Consumer Reports Says Apple Pay Cash is the Best P2P Mobile Payments Service

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Apple Pay Cash is the highest-rated mobile peer-to-peer payments service on the market, according to a review by Consumer Reports.

In the first comparison of its kind, the Consumer Reports publication looked at the relative pros and cons of Apple Pay Cash, Zelle, Square Cash, Venmo and Facebook Messenger P2P payments. Google Pay's new money-sending feature wasn't included in the group test, however.


The five services were rated worse or better in terms of payment authentication, data security, data privacy, customer support, and broad access (use not limited to those with a bank account or particular mobile device).

All five services were rated good enough to use, but Apple Pay Cash came out the winner with a higher overall score, mainly because of its stronger privacy and security measures.
Apple Pay was the only service that got top marks from CR for data privacy, because its policies state that it limits the information it collects and shares on users and their transactions. It doesn't store credit card or debit card numbers, and it states in the terms and conditions that it doesn't sell users' personal information to third parties, CR found.
The requirement of later-generation Apple hardware and software was classed as the only major drawback of Apple Pay Cash, as per the "broad access" category described above.

Venmo, Facebook Messenger, and Square Cash all rated above average in most categories barring privacy. Zelle was downrated for poor clarity in its data policies, and failed to offer a way to confirm payments in its mobile app, although the company said the feature would be included by late October.

After a brief delay, Apple Pay Cash arrived on iOS devices in December 2017, although it's currently only available to users in the United States.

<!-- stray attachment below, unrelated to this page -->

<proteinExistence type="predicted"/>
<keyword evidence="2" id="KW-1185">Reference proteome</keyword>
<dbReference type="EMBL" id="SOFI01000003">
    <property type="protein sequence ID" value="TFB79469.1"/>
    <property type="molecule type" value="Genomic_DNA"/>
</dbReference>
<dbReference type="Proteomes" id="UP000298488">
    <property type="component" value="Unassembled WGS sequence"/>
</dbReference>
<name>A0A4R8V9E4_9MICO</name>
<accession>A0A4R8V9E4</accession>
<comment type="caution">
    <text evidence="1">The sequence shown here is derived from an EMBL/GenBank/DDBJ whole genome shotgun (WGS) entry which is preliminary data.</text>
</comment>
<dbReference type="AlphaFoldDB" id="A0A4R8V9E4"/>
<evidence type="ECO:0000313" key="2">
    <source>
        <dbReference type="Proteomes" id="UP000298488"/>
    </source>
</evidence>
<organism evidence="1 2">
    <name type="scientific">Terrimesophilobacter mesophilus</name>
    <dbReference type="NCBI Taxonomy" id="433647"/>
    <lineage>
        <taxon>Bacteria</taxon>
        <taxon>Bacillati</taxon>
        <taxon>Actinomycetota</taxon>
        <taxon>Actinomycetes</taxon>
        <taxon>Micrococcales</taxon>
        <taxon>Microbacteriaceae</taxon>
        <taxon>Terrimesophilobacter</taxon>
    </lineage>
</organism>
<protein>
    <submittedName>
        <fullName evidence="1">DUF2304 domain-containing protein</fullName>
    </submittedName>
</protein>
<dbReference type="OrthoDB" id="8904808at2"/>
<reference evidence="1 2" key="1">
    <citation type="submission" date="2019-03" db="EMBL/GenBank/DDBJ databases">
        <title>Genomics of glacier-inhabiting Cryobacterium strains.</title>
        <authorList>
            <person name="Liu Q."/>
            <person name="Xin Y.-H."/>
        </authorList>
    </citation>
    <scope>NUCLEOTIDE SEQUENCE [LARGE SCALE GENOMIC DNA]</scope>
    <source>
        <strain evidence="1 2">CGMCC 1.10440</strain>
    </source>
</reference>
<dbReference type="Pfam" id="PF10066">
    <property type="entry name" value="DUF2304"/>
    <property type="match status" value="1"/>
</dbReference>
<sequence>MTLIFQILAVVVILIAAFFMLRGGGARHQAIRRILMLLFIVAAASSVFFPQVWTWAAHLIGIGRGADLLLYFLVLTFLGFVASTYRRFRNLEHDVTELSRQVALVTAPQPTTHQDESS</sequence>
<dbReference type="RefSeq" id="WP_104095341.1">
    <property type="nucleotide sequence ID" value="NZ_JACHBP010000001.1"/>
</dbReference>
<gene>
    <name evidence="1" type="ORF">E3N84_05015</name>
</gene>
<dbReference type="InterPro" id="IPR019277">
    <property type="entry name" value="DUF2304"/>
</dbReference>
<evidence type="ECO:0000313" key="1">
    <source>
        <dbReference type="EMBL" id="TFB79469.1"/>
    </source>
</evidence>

Article Link: Consumer Reports Says Apple Pay Cash is the Best P2P Mobile Payments Service
 
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69Mustang

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Consumer reports saying something ‘positive’ about Apple an Apple Pay? That’s astonishing. Apple Pay is convenient enoughfor me where I don’t need my debit card all the time and is supported heavily in my area.
If you go look at CR articles about Apple products, you'll find them mostly positive. They just don't get reported on. Out of all the Apple products tested by CR over the years, how many do you think were negatively rated? Of those negatively rated, was there ever one that didn't have a legitimate issue?
 

Relentless Power

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If you go look at CR articles about Apple products, you'll find them mostly positive. They just don't get reported on.
That’s probably true. And of course anything controversy related discussed on Apple usually reflects on the source that’s reporting it, especially on an Apple related website. Albeit, I don’t want to be disingenuous to the actual thread topic here, but it doesn’t have to be necessarily ‘negative rated products’, more or less the drival that they interject about the products that many don’t seem to agree with or ‘nitpicking’ things that may seem frivolous or unnecessary, at least from my own readings. But I also understand they naturally have to be a critic,its just in there own manner.

Of those negatively rated, was there ever one that didn't have a legitimate issue?
Technically, All tech has ‘legitimate issues’ one way or the other. But is it more specific to those issues others experiencing or just something that the critic tends to exploit that may not be worth discussing just put the product down. I think That’s left up for the reader to decide.
 
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TimmeyCook

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If you go look at CR articles about Apple products, you'll find them mostly positive.
Of course they are. Maybe that's because Apple makes great products and services.